The Case For Extreme Baroque Pop

The term “baroque pop” can apply to a great number of things: the harpsichord-assisted pure pop of the Left Banke, the Zen abstractions of Brian Wilson, the quirky piano pop of Regina Spektor, the orchestral indie of Ra Ra Riot. The desires of three different people who click the “List of baroque pop artists” page on Wikipedia are likely to be very different.

For me, I want baroque pop to bend my mind. I want music that aims for transcendence and puts behind all notion of good taste and accessibility in doing so. I want music that smothers itself in strings and horns with no fear of being pretentious. This music is usually apolitical, generally psychedelic, invariably daft, and if done right, uplifting and engaging. I like to call it “extreme baroque,” and given the incredible variation across the baroque pop spectrum, I’d say there’s a case to be made here for a separate genre.

Extreme baroque tends to have: expansive arrangements, generally with strings, horns, and/or harpsichords; few drums; meandering structures with little resemblance to pop form; complex chords that change dramatically; abstract lyrics that evoke mythology, religion, folklore, legends, and Big Concepts more than anything in the real world (though the best of it often abstracts the real world through such a lens); a lack of irony or cynicism; sweeping scope; a distinctly psychedelic bent; a sense of being unstuck from time, i.e. not intending to evoke a particular era; the goal of being high art; and, above all else, a clear vision that the artist refuses to compromise in making their art.

Examples I can think of include: The Beach Boys’ Smile, Kate Bush’s 50 Words For Snow, Comus’s First Utterance, Ghost’s Snuffbox Immanence, The Incredible String Band’s The Hangman’s Beautiful Daughter and Wee Tam And The Big Huge, Joanna Newsom’s Ys, Van Dyke Parks’ Song Cycle, Sparks’ Li’l Beethoven, Sufjan Stevens’s Illinois. I can even think of a few albums that aren’t even conventionally baroque pop but have the same attitude and fit most or all of the above descriptors: Isaac Hayes’s Hot Buttered Soul and Black Moses, The Microphones’ The Glow Pt. 2 and Mount Eerie, Scott Walker’s The Drift, hell, even moments of Rick Ross’s Teflon Don.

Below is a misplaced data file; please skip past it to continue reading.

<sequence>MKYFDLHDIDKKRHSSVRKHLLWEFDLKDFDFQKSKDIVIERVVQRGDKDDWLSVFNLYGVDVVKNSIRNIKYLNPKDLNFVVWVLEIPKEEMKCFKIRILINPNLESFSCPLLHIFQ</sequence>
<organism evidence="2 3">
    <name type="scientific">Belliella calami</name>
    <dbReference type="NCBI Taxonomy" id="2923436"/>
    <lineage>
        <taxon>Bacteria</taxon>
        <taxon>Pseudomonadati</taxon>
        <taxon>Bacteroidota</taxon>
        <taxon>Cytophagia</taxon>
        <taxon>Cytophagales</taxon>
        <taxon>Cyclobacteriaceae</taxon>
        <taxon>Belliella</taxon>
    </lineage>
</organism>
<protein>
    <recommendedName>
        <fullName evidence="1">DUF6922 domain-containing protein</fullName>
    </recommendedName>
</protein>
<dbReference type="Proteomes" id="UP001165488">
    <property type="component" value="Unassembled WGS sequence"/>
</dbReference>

Why does this appeal to me so much? Well, for the same reason I like pop and ambient music: it doesn’t sacrifice anything to be edgy. It has no pretense of masculinity, nor of authenticity. I also admire how few compromises these artists take in making their extreme-baroque records. Yes, these artists are self-indulgent and often pretentious. But I see absolutely nothing wrong with self-indulgence and pretentiousness if it produces results. If you have a vision in your head, no matter how batshit, and the resources to do so – why not realize it?

It’s not like these artists care if you listen. “Extreme baroque” is generally anti-pop: this is why Pet Sounds is not extreme baroque but Smile is. Extreme baroque artists do not gun for sales. Nor do they gun for critical acclaim, which in my book is always a relief. Remember, Brian Wilson’s work received only mixed reviews in its day. One of the reasons I love Ys is that there is absolutely no way Newsom could have recorded that thing with the full confidence that the music press would eat it up. If you’ve ever heard it, you’ll immediately figure out why: the woman’s a genius, but god damn, she sure sounds like a dying cat at times.

I’d love for there to be more of this music, and I would like anyone reading this to please recommend me some extreme baroque.